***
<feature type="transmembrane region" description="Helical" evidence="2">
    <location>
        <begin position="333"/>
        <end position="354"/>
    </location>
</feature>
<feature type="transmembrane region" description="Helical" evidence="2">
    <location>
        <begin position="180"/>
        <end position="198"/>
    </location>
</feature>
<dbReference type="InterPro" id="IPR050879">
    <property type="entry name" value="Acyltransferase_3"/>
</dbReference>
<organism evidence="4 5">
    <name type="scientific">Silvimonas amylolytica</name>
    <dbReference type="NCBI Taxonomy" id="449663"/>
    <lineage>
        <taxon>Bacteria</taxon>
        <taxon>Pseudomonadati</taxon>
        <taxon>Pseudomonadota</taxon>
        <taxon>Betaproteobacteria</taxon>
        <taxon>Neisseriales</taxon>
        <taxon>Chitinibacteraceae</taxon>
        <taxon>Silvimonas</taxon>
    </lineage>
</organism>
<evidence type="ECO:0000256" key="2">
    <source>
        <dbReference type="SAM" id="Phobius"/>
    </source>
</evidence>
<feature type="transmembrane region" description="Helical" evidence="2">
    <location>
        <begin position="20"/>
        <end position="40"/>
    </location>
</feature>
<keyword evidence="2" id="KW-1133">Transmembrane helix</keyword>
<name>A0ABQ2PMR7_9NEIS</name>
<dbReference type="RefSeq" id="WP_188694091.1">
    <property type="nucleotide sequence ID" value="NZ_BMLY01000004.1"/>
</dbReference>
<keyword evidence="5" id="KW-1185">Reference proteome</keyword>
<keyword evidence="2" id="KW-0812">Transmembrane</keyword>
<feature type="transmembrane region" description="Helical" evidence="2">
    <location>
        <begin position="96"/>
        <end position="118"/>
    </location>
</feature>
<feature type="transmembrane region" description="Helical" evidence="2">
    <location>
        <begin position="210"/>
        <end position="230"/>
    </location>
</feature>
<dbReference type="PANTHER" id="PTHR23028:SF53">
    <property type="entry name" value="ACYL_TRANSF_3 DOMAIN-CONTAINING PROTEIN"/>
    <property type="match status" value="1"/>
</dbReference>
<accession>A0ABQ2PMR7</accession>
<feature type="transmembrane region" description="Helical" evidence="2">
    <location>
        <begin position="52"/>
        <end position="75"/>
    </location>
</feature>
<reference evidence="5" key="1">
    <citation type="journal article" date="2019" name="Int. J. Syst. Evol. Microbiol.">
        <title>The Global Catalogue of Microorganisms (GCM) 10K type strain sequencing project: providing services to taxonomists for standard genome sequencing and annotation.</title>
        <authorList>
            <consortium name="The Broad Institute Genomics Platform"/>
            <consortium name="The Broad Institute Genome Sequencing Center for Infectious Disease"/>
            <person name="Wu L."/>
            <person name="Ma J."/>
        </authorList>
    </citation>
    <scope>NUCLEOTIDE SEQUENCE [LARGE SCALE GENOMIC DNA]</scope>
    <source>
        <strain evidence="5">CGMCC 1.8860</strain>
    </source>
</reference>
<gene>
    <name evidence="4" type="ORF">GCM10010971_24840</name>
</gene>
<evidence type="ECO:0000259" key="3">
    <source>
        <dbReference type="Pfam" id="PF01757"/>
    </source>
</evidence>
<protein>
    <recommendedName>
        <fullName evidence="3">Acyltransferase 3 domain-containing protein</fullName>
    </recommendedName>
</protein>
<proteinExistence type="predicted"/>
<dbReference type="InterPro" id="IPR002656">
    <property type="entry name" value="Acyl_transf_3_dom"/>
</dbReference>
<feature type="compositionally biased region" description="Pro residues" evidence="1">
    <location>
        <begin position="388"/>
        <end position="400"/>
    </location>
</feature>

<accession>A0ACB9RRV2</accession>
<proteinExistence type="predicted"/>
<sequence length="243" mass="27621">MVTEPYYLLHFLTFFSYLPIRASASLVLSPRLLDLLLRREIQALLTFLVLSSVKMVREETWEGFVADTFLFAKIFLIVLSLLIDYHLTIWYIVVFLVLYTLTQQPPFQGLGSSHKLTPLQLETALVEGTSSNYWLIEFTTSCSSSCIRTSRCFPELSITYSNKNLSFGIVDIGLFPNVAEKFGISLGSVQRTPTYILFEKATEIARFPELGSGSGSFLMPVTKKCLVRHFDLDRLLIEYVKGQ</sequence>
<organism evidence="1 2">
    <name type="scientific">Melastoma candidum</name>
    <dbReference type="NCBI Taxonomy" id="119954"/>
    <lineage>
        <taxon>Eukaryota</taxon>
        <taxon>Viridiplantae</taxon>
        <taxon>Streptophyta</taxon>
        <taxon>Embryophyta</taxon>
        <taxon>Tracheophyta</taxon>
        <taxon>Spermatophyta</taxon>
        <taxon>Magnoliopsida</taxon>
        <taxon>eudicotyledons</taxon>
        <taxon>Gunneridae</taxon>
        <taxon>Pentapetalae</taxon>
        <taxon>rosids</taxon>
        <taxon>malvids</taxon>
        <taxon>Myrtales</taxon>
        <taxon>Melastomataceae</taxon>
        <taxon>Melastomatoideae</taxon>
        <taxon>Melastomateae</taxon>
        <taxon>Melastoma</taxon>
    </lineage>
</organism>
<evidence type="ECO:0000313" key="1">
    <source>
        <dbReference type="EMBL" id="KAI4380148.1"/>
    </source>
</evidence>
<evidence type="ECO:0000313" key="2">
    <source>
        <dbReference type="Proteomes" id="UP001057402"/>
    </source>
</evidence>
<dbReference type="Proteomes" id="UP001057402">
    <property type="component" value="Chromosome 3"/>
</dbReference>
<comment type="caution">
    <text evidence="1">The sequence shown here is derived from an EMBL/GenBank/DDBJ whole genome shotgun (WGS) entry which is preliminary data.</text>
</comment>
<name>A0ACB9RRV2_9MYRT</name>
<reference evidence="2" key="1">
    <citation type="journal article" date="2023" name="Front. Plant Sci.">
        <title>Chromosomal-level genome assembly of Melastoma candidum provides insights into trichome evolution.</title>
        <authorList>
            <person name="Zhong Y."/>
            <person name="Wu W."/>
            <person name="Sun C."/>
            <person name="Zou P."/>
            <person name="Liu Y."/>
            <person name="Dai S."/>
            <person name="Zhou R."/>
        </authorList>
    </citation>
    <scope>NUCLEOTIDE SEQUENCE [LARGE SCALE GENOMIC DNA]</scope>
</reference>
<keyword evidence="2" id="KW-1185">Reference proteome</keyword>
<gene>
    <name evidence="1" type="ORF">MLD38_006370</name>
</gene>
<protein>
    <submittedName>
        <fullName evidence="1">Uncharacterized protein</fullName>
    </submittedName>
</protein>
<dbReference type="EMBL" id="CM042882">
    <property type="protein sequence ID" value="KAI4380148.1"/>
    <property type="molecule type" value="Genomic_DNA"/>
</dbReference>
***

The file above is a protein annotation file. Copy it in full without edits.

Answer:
<feature type="transmembrane region" description="Helical" evidence="2">
    <location>
        <begin position="333"/>
        <end position="354"/>
    </location>
</feature>
<feature type="transmembrane region" description="Helical" evidence="2">
    <location>
        <begin position="180"/>
        <end position="198"/>
    </location>
</feature>
<dbReference type="InterPro" id="IPR050879">
    <property type="entry name" value="Acyltransferase_3"/>
</dbReference>
<organism evidence="4 5">
    <name type="scientific">Silvimonas amylolytica</name>
    <dbReference type="NCBI Taxonomy" id="449663"/>
    <lineage>
        <taxon>Bacteria</taxon>
        <taxon>Pseudomonadati</taxon>
        <taxon>Pseudomonadota</taxon>
        <taxon>Betaproteobacteria</taxon>
        <taxon>Neisseriales</taxon>
        <taxon>Chitinibacteraceae</taxon>
        <taxon>Silvimonas</taxon>
    </lineage>
</organism>
<evidence type="ECO:0000256" key="2">
    <source>
        <dbReference type="SAM" id="Phobius"/>
    </source>
</evidence>
<feature type="transmembrane region" description="Helical" evidence="2">
    <location>
        <begin position="20"/>
        <end position="40"/>
    </location>
</feature>
<keyword evidence="2" id="KW-1133">Transmembrane helix</keyword>
<name>A0ABQ2PMR7_9NEIS</name>
<dbReference type="RefSeq" id="WP_188694091.1">
    <property type="nucleotide sequence ID" value="NZ_BMLY01000004.1"/>
</dbReference>
<keyword evidence="5" id="KW-1185">Reference proteome</keyword>
<keyword evidence="2" id="KW-0812">Transmembrane</keyword>
<feature type="transmembrane region" description="Helical" evidence="2">
    <location>
        <begin position="96"/>
        <end position="118"/>
    </location>
</feature>
<feature type="transmembrane region" description="Helical" evidence="2">
    <location>
        <begin position="210"/>
        <end position="230"/>
    </location>
</feature>
<dbReference type="PANTHER" id="PTHR23028:SF53">
    <property type="entry name" value="ACYL_TRANSF_3 DOMAIN-CONTAINING PROTEIN"/>
    <property type="match status" value="1"/>
</dbReference>
<accession>A0ABQ2PMR7</accession>
<feature type="transmembrane region" description="Helical" evidence="2">
    <location>
        <begin position="52"/>
        <end position="75"/>
    </location>
</feature>
<reference evidence="5" key="1">
    <citation type="journal article" date="2019" name="Int. J. Syst. Evol. Microbiol.">
        <title>The Global Catalogue of Microorganisms (GCM) 10K type strain sequencing project: providing services to taxonomists for standard genome sequencing and annotation.</title>
        <authorList>
            <consortium name="The Broad Institute Genomics Platform"/>
            <consortium name="The Broad Institute Genome Sequencing Center for Infectious Disease"/>
            <person name="Wu L."/>
            <person name="Ma J."/>
        </authorList>
    </citation>
    <scope>NUCLEOTIDE SEQUENCE [LARGE SCALE GENOMIC DNA]</scope>
    <source>
        <strain evidence="5">CGMCC 1.8860</strain>
    </source>
</reference>
<gene>
    <name evidence="4" type="ORF">GCM10010971_24840</name>
</gene>
<evidence type="ECO:0000259" key="3">
    <source>
        <dbReference type="Pfam" id="PF01757"/>
    </source>
</evidence>
<protein>
    <recommendedName>
        <fullName evidence="3">Acyltransferase 3 domain-containing protein</fullName>
    </recommendedName>
</protein>
<proteinExistence type="predicted"/>
<dbReference type="InterPro" id="IPR002656">
    <property type="entry name" value="Acyl_transf_3_dom"/>
</dbReference>
<feature type="compositionally biased region" description="Pro residues" evidence="1">
    <location>
        <begin position="388"/>
        <end position="400"/>
    </location>
</feature>

<accession>A0ACB9RRV2</accession>
<proteinExistence type="predicted"/>
<sequence length="243" mass="27621">MVTEPYYLLHFLTFFSYLPIRASASLVLSPRLLDLLLRREIQALLTFLVLSSVKMVREETWEGFVADTFLFAKIFLIVLSLLIDYHLTIWYIVVFLVLYTLTQQPPFQGLGSSHKLTPLQLETALVEGTSSNYWLIEFTTSCSSSCIRTSRCFPELSITYSNKNLSFGIVDIGLFPNVAEKFGISLGSVQRTPTYILFEKATEIARFPELGSGSGSFLMPVTKKCLVRHFDLDRLLIEYVKGQ</sequence>
<organism evidence="1 2">
    <name type="scientific">Melastoma candidum</name>
    <dbReference type="NCBI Taxonomy" id="119954"/>
    <lineage>
        <taxon>Eukaryota</taxon>
        <taxon>Viridiplantae</taxon>
        <taxon>Streptophyta</taxon>
        <taxon>Embryophyta</taxon>
        <taxon>Tracheophyta</taxon>
        <taxon>Spermatophyta</taxon>
        <taxon>Magnoliopsida</taxon>
        <taxon>eudicotyledons</taxon>
        <taxon>Gunneridae</taxon>
        <taxon>Pentapetalae</taxon>
        <taxon>rosids</taxon>
        <taxon>malvids</taxon>
        <taxon>Myrtales</taxon>
        <taxon>Melastomataceae</taxon>
        <taxon>Melastomatoideae</taxon>
        <taxon>Melastomateae</taxon>
        <taxon>Melastoma</taxon>
    </lineage>
</organism>
<evidence type="ECO:0000313" key="1">
    <source>
        <dbReference type="EMBL" id="KAI4380148.1"/>
    </source>
</evidence>
<evidence type="ECO:0000313" key="2">
    <source>
        <dbReference type="Proteomes" id="UP001057402"/>
    </source>
</evidence>
<dbReference type="Proteomes" id="UP001057402">
    <property type="component" value="Chromosome 3"/>
</dbReference>
<comment type="caution">
    <text evidence="1">The sequence shown here is derived from an EMBL/GenBank/DDBJ whole genome shotgun (WGS) entry which is preliminary data.</text>
</comment>
<name>A0ACB9RRV2_9MYRT</name>
<reference evidence="2" key="1">
    <citation type="journal article" date="2023" name="Front. Plant Sci.">
        <title>Chromosomal-level genome assembly of Melastoma candidum provides insights into trichome evolution.</title>
        <authorList>
            <person name="Zhong Y."/>
            <person name="Wu W."/>
            <person name="Sun C."/>
            <person name="Zou P."/>
            <person name="Liu Y."/>
            <person name="Dai S."/>
            <person name="Zhou R."/>
        </authorList>
    </citation>
    <scope>NUCLEOTIDE SEQUENCE [LARGE SCALE GENOMIC DNA]</scope>
</reference>
<keyword evidence="2" id="KW-1185">Reference proteome</keyword>
<gene>
    <name evidence="1" type="ORF">MLD38_006370</name>
</gene>
<protein>
    <submittedName>
        <fullName evidence="1">Uncharacterized protein</fullName>
    </submittedName>
</protein>
<dbReference type="EMBL" id="CM042882">
    <property type="protein sequence ID" value="KAI4380148.1"/>
    <property type="molecule type" value="Genomic_DNA"/>
</dbReference>